Your staff and volunteer culture may be the most crucial aspect of your organization.
That’s what Peter Drucker believed. When he said, “Culture eats strategy for breakfast,” he believed that your values, beliefs, and norms drive behaviors. As strategy, model, systems, and methods are behavioral, your culture ultimately determines if your model is followed.
REALLY QUICK: Before we continue this together, I recently posted a new e-book and short video on pastoral leadership. Make sure you grab it HERE.
I’ve seen this play out in my leadership journey time and again.
One of two things happen in organizations:
1. Values Remain: Well-defined values that are consistently reinforced keep desired behaviors in place. How people work and act remains consistent with the values.
2. Values Drift: The other option is the inverse. At a minimum, every organization has values written on the wall, on their website, or printed in a brochure. But if these values aren’t consistently reinforced, the associated behaviors give way to personal and natural behaviors. Worse, these new and potentially undesirable behaviors begin an inversed process, creating new (and unwritten) values, beliefs, and norms.
It’s simple, really.
Values create beliefs that drive behaviors. Since behaviors are more tangible, the values remain in place when they are reinforced. When behaviors are not reinforced, new behaviors form and eventually establish new beliefs and values.
Reinforcing desired behaviors is the secret to keeping your desired culture in place.
How can you best reinforce behaviors? Not through punishment and rewards but through questions.
The questions we ask determine the direction we go. When you, as the leader, ask specific behavioral questions, the team and organization take note of what matters.
Let me give you an example. In my leadership role at Woodstock City Church, I felt we needed to all become less risk-averse. The world was changing quickly, and to keep up, we would need to take risks, try new things, and evaluate to improve. We weren’t doing that as well as I had hoped, so I asked a new question at a staff meeting: “What’s something you or your team recently tried that didn’t work? “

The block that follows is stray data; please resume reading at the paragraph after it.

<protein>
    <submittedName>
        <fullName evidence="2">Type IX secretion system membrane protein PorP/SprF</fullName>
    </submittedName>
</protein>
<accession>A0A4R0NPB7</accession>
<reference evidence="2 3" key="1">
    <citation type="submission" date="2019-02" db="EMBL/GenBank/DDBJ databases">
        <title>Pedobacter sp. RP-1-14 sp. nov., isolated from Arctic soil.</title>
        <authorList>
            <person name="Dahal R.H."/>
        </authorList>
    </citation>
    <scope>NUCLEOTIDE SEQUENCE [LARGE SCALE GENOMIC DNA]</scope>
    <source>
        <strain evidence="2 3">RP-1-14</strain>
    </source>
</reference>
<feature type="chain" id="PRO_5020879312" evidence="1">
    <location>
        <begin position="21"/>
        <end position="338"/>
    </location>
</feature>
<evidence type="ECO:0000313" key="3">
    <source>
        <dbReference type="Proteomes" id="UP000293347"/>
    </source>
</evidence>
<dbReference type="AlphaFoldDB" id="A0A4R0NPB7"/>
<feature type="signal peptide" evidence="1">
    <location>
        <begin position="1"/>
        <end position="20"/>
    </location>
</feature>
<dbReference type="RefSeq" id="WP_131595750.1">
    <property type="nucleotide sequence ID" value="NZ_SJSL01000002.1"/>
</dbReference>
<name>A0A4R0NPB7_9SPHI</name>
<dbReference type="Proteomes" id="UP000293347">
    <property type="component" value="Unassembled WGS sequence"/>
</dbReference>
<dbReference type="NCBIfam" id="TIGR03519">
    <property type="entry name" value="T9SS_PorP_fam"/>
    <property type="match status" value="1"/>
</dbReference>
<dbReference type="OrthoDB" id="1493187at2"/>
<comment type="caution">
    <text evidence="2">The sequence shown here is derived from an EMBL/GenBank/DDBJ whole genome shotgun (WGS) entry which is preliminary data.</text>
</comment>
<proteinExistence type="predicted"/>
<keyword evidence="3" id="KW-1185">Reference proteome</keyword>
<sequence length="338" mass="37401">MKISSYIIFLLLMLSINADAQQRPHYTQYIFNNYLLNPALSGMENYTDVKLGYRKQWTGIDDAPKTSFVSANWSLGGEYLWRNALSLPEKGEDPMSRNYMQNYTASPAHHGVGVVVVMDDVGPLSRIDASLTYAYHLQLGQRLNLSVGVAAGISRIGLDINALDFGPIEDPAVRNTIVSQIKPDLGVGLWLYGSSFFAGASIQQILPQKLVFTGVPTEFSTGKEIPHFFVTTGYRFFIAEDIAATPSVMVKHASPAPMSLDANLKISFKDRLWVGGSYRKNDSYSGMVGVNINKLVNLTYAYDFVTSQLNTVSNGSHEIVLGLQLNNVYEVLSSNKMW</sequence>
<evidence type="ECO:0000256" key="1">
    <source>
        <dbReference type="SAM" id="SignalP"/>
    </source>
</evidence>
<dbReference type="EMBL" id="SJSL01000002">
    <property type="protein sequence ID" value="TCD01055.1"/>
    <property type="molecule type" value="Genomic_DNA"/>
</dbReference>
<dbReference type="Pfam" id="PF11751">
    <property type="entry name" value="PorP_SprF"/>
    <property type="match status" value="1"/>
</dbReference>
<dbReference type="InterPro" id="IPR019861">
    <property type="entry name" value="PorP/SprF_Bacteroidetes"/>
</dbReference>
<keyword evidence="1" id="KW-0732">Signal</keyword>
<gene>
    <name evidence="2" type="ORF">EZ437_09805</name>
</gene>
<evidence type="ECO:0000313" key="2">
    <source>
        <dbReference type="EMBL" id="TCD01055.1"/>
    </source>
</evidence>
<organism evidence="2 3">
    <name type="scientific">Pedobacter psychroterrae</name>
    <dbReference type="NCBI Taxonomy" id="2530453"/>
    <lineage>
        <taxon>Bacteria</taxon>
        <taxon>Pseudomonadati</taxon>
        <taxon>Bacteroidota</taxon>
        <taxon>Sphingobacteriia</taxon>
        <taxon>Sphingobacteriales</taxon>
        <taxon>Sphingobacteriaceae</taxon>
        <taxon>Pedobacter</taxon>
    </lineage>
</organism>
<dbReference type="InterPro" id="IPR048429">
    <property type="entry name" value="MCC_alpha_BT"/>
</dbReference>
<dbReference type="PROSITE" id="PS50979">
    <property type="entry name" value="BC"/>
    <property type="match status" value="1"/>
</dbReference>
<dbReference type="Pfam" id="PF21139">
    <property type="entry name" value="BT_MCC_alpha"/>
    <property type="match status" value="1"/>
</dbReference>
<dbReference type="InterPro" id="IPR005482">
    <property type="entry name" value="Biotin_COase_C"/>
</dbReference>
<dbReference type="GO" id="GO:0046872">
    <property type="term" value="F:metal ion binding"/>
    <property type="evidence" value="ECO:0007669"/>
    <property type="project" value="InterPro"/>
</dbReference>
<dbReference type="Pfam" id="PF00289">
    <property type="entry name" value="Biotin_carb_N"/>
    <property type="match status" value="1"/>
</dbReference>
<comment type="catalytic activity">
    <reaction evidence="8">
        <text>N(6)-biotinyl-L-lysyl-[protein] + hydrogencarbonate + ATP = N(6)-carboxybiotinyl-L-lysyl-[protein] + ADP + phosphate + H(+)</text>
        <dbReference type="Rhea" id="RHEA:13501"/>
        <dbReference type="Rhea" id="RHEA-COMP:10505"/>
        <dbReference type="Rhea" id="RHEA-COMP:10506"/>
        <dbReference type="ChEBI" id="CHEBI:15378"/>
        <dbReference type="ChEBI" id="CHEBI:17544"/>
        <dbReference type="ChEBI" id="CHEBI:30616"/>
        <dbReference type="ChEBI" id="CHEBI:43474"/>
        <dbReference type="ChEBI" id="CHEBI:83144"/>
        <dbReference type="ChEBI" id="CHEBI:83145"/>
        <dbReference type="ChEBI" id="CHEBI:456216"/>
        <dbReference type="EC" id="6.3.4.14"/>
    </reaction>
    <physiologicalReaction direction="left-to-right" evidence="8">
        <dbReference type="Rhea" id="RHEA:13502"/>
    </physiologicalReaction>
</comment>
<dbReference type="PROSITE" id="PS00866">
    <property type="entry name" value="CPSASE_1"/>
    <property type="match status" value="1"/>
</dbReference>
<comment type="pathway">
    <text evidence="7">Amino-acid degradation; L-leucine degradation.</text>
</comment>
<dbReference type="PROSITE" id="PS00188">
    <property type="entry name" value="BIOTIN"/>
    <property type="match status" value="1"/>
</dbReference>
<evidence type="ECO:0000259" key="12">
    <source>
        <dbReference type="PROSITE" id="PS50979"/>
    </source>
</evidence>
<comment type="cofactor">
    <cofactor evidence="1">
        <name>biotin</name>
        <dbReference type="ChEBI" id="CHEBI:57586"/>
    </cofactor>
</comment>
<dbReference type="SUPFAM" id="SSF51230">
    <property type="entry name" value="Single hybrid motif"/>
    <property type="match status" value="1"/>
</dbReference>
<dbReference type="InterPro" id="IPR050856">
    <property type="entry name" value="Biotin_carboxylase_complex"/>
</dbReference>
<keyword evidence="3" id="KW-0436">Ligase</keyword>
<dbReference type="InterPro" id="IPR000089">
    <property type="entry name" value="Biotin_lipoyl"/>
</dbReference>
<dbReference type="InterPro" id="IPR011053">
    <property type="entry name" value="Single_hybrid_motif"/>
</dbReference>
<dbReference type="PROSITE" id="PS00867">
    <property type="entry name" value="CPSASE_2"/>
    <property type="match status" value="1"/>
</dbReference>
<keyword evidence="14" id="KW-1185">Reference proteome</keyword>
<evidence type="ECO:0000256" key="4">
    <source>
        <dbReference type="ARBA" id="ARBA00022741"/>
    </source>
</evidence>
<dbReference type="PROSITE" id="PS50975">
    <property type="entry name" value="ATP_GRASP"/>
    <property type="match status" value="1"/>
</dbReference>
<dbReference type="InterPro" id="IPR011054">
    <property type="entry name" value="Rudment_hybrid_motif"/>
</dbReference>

This specific question made smart risks less risky. It positioned failure as a means to eventual success.
The associated value was “Make it Better.” We valued improvement. This value requires behaviors related to evaluation, feedback, risk, and some failure. If people are afraid to take a chance that may fail, we limit our “Make it Better” value. Worse, if left unchecked for too long, the riskless behaviors would change our desired value to something like “Play it Safe” or “Don’t Fail.”
See how easily values can shift when we neglect to reinforce behaviors?
Here’s a simple exercise you can do in your organization to test the values to behaviors connection:
1. What are your stated values? You’ve written them down somewhere, right?
2. What beliefs and associated behaviors must be in place for these values to exist?
3. How often are these behaviors evident?
4. What other behaviors are prevalent? And what unplanned beliefs and values might they be creating?
Bottom Line: If you don’t monitor and reinforce the behaviors connected to your values, new behaviors will surface, creating new values in time.
How can I help?
I created Transformation Solutions to help ministry and marketplace leaders progress from innovation through implementation. I dedicate my time to helping leaders discover potential problems, design strategic solutions, and deliver the preferable future. That includes you and your staff culture. Let me know if working together may work for you.